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Room: E-Poster Hall

P-18.25 High intrapatient variability of tacrolimus exposure after liver transplantation as new marker of poor outcomes

CRISTINA DOPAZO, Spain

CONSULTANT SURGEON
DEPARTMENT OF HPB SURGERY AND TRANSPLANTS
HOSPITAL UNIVERSITARIO VALL D´HEBRON, UNIVERSIDAD AUTONOMA DE BARCELONA

Abstract

High intrapatient variability of tacrolimus exposure after liver transplantation as new marker of poor outcomes

Cristina Dopazo1, Sonia Garcia2, Bruno Montoro2, Inmaculada Concepcion Gomez-Gavara1, Mireia Caralt1, Lluis Castells3, Isabel Campos-Varela3, Ernest Hidalgo1, Ramon Charco1, Itxarone Bilbao1.

1Department Of HBP Surgery And Transplants, Hospital Universitario Vall D´Hebron, Barcelona, Spain; 2Department of Pharmacology, Hospital Universitario Vall D´Hebron, Barcelona, Spain; 3Unit of Hepatology, Department of Internal Medicine, Hospital Universitario Vall D´Hebron, Barcelona, Spain

Introduction: Tacrolimus (TAC) is a critical dose drug with a considerable intrapatient variability (IPV) in its pharmacokinetics. The priority is to preserve graft function and patient survival, and to minimize pharmacological adverse events.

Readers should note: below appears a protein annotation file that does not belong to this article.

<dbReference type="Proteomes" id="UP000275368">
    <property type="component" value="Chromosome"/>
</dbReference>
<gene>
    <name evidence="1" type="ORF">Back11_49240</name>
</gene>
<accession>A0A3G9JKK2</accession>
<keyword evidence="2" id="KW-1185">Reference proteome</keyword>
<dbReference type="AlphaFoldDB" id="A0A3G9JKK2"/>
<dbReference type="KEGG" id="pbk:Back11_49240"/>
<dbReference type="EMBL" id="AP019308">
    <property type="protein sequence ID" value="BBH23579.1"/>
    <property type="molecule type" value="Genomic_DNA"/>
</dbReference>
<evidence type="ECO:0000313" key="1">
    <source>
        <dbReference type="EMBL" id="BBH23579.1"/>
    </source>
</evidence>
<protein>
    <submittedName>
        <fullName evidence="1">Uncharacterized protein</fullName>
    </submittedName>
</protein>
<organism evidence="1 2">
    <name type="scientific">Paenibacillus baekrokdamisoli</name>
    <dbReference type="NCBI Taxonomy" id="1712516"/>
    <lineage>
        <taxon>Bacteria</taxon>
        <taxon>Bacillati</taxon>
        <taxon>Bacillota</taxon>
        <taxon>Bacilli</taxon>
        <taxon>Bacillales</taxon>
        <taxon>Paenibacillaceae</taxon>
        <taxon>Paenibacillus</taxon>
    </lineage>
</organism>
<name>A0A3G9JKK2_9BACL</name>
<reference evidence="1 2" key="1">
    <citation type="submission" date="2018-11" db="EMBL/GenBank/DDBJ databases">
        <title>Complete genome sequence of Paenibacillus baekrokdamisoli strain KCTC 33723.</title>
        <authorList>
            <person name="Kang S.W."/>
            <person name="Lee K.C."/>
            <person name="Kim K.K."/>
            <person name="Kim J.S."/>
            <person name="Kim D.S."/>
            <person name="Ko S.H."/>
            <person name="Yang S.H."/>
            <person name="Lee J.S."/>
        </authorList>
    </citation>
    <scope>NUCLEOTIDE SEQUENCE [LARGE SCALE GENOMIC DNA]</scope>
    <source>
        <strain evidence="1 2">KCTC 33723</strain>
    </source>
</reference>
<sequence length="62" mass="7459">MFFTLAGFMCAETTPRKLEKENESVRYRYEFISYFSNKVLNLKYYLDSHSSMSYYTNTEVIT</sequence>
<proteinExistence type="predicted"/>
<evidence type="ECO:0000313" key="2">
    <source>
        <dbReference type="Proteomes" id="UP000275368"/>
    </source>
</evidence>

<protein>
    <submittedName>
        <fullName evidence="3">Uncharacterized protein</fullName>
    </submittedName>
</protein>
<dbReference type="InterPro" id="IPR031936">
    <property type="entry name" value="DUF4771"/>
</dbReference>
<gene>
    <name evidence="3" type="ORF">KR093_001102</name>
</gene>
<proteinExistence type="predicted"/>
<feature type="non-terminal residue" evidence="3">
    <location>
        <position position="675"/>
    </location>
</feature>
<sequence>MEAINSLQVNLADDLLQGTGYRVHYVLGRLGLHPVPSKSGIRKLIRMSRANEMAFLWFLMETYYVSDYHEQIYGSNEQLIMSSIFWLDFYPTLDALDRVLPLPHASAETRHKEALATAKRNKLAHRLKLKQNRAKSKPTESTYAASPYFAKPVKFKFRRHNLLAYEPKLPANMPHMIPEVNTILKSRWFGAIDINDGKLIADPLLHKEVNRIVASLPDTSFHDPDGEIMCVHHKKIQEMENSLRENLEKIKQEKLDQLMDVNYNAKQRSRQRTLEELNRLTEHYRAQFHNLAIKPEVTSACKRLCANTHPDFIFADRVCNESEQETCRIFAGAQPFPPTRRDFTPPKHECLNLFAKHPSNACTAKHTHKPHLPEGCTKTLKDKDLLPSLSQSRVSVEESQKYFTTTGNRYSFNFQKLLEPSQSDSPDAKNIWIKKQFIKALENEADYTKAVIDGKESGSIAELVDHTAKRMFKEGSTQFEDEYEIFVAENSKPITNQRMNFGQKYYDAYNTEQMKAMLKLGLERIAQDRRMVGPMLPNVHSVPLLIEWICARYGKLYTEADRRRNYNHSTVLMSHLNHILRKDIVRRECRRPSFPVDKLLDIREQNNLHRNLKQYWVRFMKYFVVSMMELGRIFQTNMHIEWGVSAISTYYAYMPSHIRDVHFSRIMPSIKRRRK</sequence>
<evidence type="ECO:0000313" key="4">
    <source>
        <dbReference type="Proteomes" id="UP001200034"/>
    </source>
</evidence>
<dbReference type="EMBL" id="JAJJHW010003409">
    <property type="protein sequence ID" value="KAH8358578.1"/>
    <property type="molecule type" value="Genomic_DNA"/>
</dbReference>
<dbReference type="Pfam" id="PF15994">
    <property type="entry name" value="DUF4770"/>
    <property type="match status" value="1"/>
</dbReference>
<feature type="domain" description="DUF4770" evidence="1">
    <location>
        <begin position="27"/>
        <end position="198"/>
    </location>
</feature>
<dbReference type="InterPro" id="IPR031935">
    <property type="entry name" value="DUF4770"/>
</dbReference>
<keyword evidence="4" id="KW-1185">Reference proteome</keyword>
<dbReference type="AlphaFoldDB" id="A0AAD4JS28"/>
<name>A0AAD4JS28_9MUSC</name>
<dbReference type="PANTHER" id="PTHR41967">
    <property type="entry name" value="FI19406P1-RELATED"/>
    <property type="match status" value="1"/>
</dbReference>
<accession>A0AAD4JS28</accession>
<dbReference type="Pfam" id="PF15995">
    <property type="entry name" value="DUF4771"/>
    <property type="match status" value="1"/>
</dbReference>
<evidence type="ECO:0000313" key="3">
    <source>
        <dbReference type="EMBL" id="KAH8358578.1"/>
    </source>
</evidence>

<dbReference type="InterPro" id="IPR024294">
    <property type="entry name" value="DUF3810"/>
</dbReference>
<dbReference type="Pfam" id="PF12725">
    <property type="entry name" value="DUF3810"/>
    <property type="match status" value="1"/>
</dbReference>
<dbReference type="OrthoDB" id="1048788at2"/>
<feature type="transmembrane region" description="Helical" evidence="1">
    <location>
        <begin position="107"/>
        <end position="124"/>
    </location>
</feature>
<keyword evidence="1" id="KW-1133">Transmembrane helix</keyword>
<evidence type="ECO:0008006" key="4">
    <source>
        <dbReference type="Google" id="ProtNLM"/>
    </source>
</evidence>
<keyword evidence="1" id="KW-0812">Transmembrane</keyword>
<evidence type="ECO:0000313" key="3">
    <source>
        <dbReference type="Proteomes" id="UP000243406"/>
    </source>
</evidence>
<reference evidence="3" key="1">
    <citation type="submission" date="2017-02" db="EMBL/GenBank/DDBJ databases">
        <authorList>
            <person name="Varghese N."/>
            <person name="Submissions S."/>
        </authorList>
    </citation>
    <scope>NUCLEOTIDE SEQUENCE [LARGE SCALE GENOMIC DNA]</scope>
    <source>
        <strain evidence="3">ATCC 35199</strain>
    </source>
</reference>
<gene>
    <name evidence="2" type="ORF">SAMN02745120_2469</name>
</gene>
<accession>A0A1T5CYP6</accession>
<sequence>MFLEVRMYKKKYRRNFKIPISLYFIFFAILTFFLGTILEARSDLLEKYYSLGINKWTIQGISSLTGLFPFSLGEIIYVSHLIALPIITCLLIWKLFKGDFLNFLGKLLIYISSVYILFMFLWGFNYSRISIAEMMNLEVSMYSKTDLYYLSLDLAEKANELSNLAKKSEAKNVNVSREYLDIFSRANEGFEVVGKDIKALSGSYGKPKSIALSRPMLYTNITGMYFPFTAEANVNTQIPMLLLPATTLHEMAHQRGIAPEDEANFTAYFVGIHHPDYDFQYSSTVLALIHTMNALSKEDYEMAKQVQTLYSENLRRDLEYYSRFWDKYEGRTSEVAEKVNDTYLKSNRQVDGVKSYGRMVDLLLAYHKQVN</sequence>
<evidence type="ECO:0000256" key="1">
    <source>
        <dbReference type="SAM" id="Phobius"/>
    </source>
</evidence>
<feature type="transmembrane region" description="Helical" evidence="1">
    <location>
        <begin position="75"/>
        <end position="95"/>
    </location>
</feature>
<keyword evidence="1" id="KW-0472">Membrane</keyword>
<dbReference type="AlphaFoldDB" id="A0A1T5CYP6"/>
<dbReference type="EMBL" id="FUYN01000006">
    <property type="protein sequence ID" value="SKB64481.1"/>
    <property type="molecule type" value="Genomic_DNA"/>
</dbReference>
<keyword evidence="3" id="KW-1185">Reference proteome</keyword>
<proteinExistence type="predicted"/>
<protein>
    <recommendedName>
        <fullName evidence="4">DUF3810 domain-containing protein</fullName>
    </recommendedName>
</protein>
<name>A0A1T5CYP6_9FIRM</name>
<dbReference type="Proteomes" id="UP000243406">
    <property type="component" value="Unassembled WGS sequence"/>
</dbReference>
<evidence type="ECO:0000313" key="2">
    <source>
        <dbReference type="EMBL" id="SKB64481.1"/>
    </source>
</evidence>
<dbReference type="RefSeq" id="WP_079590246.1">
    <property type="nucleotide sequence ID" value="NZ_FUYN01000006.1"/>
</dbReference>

Aim: The aim of our study was to evaluate the impact of mean concentration and IPV of trough levels of TAC on outcomes during the first year post-LT.
Methods: A single-center cohort study which analyze retrospectively those adult patients transplanted among 2015-2019 and one year of follow-up. We excluded from the analysis those patients who died within the first month. Because we hypothesized that a high IPV during the first 6 months could result in frequent over-inmunosuppression, the outcome of interest was a composite end point named “event”, which consisted of patient lost and glomerular filtration rate <60mL/min/1.73m2 at one year post-LT. The IPV of TAC concentrations was estimated by calculating the coefficient of variation (CV) of whole blood trough concentrations during the first 6 months post-LT.
Results: One hundred fifty-eight patients were included in the present study. Thirty patients (27%) reached the composite end point “event”. One-year renal dysfunction was 21% and the rate of patient lost was 8%. The median CV during the first month in the group who reached the composite end-point was 47% (r:21%-98%)  vs 48%(r:12%-135%) in the group who did not reach the composite end point (p=ns). This CV value decreased between 1-3month post-LT [26% (r:2%-105%) vs 26% (r:3%-82%)] (p=ns) finding significant differences between 3-6 months [32% (r:1%-174%) vs 17% (r:2%-65%)] (p=0.002). The multivariate analyses showed pre-LT cardiological disease (OR 16, p 0,08) and CV>30% at 6 months post-LT(OR 7; p 0,001) were the main risk factors for the composite end-point “event”.
Conclusion: Optimize TAC levels after LT should be the “goal” and IPV can be used as an easy monitoring tool  to help identify high-risk patients of poor outcomes.

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